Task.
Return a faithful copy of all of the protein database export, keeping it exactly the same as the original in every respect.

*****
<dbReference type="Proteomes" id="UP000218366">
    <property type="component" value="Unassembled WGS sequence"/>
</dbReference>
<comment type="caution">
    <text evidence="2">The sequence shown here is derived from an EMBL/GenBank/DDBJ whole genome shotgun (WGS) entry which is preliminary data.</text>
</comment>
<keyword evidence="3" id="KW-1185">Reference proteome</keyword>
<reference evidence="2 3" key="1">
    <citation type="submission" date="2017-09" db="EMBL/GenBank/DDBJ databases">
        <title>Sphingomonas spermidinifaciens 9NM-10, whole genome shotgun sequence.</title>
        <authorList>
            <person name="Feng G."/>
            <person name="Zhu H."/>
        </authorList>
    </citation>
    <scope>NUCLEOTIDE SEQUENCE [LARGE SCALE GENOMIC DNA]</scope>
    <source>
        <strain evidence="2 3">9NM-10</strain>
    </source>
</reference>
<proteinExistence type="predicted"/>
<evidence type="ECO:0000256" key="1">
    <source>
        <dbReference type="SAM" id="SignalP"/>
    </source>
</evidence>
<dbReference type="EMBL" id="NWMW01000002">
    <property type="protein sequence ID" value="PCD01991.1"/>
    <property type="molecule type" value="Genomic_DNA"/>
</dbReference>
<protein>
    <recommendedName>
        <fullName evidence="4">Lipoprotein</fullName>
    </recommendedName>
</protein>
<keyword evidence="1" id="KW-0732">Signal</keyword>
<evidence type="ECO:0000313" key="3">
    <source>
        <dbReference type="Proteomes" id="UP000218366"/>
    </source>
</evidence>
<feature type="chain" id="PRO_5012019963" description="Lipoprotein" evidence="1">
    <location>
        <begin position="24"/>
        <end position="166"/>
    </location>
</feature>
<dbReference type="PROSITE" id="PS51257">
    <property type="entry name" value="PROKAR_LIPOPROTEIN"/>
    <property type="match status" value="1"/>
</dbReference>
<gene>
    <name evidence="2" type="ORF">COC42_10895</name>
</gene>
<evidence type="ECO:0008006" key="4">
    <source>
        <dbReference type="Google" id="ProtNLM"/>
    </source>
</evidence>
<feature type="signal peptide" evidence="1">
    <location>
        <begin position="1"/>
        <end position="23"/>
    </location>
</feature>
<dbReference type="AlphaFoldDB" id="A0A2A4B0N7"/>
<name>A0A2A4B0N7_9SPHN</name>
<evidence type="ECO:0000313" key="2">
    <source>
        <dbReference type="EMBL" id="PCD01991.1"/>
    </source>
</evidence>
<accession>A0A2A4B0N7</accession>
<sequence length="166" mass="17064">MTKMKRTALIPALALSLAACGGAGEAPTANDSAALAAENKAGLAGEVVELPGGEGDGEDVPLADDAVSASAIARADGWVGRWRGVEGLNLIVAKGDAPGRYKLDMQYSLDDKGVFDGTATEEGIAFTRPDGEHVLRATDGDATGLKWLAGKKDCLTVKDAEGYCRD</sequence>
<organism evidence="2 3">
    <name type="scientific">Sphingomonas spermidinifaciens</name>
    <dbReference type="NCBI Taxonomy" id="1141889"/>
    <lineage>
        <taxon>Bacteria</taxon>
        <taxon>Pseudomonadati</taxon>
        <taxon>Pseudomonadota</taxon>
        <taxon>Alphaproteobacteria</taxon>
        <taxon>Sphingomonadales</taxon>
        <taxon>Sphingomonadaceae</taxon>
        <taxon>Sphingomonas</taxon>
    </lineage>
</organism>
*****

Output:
<dbReference type="Proteomes" id="UP000218366">
    <property type="component" value="Unassembled WGS sequence"/>
</dbReference>
<comment type="caution">
    <text evidence="2">The sequence shown here is derived from an EMBL/GenBank/DDBJ whole genome shotgun (WGS) entry which is preliminary data.</text>
</comment>
<keyword evidence="3" id="KW-1185">Reference proteome</keyword>
<reference evidence="2 3" key="1">
    <citation type="submission" date="2017-09" db="EMBL/GenBank/DDBJ databases">
        <title>Sphingomonas spermidinifaciens 9NM-10, whole genome shotgun sequence.</title>
        <authorList>
            <person name="Feng G."/>
            <person name="Zhu H."/>
        </authorList>
    </citation>
    <scope>NUCLEOTIDE SEQUENCE [LARGE SCALE GENOMIC DNA]</scope>
    <source>
        <strain evidence="2 3">9NM-10</strain>
    </source>
</reference>
<proteinExistence type="predicted"/>
<evidence type="ECO:0000256" key="1">
    <source>
        <dbReference type="SAM" id="SignalP"/>
    </source>
</evidence>
<dbReference type="EMBL" id="NWMW01000002">
    <property type="protein sequence ID" value="PCD01991.1"/>
    <property type="molecule type" value="Genomic_DNA"/>
</dbReference>
<protein>
    <recommendedName>
        <fullName evidence="4">Lipoprotein</fullName>
    </recommendedName>
</protein>
<keyword evidence="1" id="KW-0732">Signal</keyword>
<evidence type="ECO:0000313" key="3">
    <source>
        <dbReference type="Proteomes" id="UP000218366"/>
    </source>
</evidence>
<feature type="chain" id="PRO_5012019963" description="Lipoprotein" evidence="1">
    <location>
        <begin position="24"/>
        <end position="166"/>
    </location>
</feature>
<dbReference type="PROSITE" id="PS51257">
    <property type="entry name" value="PROKAR_LIPOPROTEIN"/>
    <property type="match status" value="1"/>
</dbReference>
<gene>
    <name evidence="2" type="ORF">COC42_10895</name>
</gene>
<evidence type="ECO:0008006" key="4">
    <source>
        <dbReference type="Google" id="ProtNLM"/>
    </source>
</evidence>
<feature type="signal peptide" evidence="1">
    <location>
        <begin position="1"/>
        <end position="23"/>
    </location>
</feature>
<dbReference type="AlphaFoldDB" id="A0A2A4B0N7"/>
<name>A0A2A4B0N7_9SPHN</name>
<evidence type="ECO:0000313" key="2">
    <source>
        <dbReference type="EMBL" id="PCD01991.1"/>
    </source>
</evidence>
<accession>A0A2A4B0N7</accession>
<sequence length="166" mass="17064">MTKMKRTALIPALALSLAACGGAGEAPTANDSAALAAENKAGLAGEVVELPGGEGDGEDVPLADDAVSASAIARADGWVGRWRGVEGLNLIVAKGDAPGRYKLDMQYSLDDKGVFDGTATEEGIAFTRPDGEHVLRATDGDATGLKWLAGKKDCLTVKDAEGYCRD</sequence>
<organism evidence="2 3">
    <name type="scientific">Sphingomonas spermidinifaciens</name>
    <dbReference type="NCBI Taxonomy" id="1141889"/>
    <lineage>
        <taxon>Bacteria</taxon>
        <taxon>Pseudomonadati</taxon>
        <taxon>Pseudomonadota</taxon>
        <taxon>Alphaproteobacteria</taxon>
        <taxon>Sphingomonadales</taxon>
        <taxon>Sphingomonadaceae</taxon>
        <taxon>Sphingomonas</taxon>
    </lineage>
</organism>